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Tuft and Tassel

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Tips for adding Gen-Z Yellow To Your Home Decor

Chances are you have a specific opinion on yellow, you like it or you don't. There are so many different shades and they all can evoke different feelings in a space. You've got the golden yellow of the 1970's, the buttery yellow big in the 1990's, the fashion color chartreuse, punchy lemon, the list could go on. In this Color Therapy post, we've pulled together some of the best uses of true yellow in interiors and pinpointed what makes it so successful.

 Photo via Martyna Rudnika

Photo via Martyna Rudnika

It is noted that this color began to have a cultural significance and has been coined Gen-Z Yellow. Beyonce's Lemonade music video where she smashes a car wearing a yellow dress may have been the start, and Man Repeller was the first to make this connection in an article titled, "Move over Millennial Pink, There's a New Sheriff in Town". Writer Haley Nahman says, "Gen-Z yellow is the natural evolution of millennial pink. It maintains that pleasing-to-the-eye softness of the sweetest shades of millennial pink, but without the over-played infantalization. It's both nostalgic and modern. It has zest, energy and optimism."

In case you need a reminder of Bey in Lemonade.

 Photo courtesy of YouTube

Photo courtesy of YouTube

Designers are always striving to be ahead of the curve and timeless at the same time. We love yellow and many of these inspirational interiors are from well before the current yellow trend. We’d also like you to note that some of the most inspirational yellow uses were in spaces outside of the US. What does this mean for you? Incorporating yellow into your space is not only timeless, but can give your space a global edge!

 Home of designer Jorge Vazquez designed by Amaro Sanchez de Moya via Elle Decor Espana

Home of designer Jorge Vazquez designed by Amaro Sanchez de Moya via Elle Decor Espana

 MIKHAIL LOSKUTOV seen in AD Russia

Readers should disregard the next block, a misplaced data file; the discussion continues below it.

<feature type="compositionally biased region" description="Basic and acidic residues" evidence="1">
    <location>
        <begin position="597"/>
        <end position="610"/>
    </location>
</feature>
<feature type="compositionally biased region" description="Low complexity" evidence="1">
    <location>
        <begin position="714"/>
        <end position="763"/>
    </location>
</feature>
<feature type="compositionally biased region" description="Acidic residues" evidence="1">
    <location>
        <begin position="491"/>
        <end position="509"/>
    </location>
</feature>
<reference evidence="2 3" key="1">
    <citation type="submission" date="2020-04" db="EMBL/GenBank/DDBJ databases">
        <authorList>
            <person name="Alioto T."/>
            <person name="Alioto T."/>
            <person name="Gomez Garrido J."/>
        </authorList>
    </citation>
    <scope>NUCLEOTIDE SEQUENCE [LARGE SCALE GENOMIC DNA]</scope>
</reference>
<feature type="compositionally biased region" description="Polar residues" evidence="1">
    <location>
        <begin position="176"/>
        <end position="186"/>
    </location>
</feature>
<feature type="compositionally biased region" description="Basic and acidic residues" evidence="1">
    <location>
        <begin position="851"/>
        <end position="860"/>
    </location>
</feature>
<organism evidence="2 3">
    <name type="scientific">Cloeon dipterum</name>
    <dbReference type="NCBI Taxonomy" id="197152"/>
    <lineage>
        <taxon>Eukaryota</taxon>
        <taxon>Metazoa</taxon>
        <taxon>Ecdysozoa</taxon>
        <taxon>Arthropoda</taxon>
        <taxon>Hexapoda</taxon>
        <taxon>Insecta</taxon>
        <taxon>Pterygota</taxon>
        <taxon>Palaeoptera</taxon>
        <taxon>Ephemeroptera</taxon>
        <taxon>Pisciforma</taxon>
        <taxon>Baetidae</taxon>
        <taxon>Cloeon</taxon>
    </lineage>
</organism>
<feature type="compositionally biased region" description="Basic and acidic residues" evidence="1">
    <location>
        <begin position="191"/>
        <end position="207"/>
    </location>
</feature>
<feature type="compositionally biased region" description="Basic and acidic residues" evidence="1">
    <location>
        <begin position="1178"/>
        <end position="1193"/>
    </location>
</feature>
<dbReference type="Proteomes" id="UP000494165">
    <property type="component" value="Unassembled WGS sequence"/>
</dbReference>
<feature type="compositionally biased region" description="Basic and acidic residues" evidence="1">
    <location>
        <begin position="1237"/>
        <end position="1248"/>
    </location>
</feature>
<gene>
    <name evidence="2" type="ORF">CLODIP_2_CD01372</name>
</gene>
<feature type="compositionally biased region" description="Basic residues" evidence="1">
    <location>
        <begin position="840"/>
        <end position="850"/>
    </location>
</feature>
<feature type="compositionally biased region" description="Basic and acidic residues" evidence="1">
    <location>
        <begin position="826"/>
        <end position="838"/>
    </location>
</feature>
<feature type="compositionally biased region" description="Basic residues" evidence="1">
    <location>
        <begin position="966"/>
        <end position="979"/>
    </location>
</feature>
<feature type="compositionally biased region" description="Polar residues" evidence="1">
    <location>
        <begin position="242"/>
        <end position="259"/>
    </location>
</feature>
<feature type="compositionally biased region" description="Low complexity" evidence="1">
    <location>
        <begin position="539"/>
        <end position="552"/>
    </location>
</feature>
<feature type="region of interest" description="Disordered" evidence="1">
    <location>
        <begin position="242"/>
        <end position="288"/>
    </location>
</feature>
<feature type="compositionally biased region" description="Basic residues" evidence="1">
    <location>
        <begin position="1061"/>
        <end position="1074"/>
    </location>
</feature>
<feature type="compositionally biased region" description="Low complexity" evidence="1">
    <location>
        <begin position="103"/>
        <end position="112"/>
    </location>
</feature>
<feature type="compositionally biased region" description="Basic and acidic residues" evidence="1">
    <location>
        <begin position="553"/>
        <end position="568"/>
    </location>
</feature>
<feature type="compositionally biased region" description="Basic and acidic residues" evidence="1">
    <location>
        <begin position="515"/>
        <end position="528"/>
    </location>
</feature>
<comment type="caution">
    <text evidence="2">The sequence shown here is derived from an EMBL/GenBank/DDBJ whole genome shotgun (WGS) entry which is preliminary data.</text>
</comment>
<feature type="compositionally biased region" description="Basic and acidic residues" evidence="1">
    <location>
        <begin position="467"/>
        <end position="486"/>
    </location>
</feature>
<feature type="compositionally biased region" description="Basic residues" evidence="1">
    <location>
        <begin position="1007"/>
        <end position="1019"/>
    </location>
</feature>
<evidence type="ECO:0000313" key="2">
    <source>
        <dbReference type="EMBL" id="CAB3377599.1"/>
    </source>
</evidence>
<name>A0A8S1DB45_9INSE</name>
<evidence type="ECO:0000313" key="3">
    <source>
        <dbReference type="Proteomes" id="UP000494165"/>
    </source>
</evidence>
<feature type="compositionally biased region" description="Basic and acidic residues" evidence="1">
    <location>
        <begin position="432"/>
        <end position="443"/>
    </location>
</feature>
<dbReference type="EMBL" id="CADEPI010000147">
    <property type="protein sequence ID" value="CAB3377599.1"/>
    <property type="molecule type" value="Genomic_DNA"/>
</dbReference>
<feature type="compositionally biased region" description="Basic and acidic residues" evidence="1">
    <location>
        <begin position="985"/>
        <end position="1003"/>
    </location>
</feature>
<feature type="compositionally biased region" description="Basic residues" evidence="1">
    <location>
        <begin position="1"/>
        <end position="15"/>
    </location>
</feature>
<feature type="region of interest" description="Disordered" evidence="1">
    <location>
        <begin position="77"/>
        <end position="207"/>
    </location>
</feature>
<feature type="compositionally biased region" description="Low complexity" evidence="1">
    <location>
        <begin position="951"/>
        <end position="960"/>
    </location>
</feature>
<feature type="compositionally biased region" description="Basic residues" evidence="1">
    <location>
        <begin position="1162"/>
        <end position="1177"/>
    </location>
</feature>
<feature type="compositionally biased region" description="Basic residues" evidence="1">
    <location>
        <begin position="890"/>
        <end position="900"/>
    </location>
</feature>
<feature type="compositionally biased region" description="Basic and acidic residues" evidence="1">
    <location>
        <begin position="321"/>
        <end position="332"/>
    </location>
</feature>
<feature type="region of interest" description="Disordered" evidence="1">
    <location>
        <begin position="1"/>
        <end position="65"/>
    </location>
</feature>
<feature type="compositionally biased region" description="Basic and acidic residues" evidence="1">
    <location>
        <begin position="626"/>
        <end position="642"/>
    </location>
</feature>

MIKHAIL LOSKUTOV seen in AD Russia

One way we see yellow working best is in one bold way like painted furniture, cabinetry or upholstery.

 Image via Pinterest source unknown

Image via Pinterest source unknown

 Palmer Weiss image by Matthew Millman

Palmer Weiss image by Matthew Millman

Who wouldn't want a yellow door to stand out against a dreary winter day or welcome friends into the cheer of springtime?

 LA designer Heather Taylor of Heather Taylor Home, photo by Brittany Ambridge for Domino

LA designer Heather Taylor of Heather Taylor Home, photo by Brittany Ambridge for Domino


Another great way to add yellow into a space is by peppering it throughout a more neutral space with the use of artwork and accessories. The Modern Manse home seen in Est Living in Melbourne, Australia is the perfect example. You see yellow upholstered chairs in the dining room and in the adjacent living room you see it in art above the fireplace.

 Modern Manse House

Modern Manse House

 Modern Manse House

Modern Manse House

Even if you don't look good in yellow, or it's not your favorite color, you can still use it in your space for that moment of unexpected, the zinger that can make a space go from looking designed to designer. We hope you take this inspiration and go forward in zestfulness, energy and optimism!

Sarah Montgomery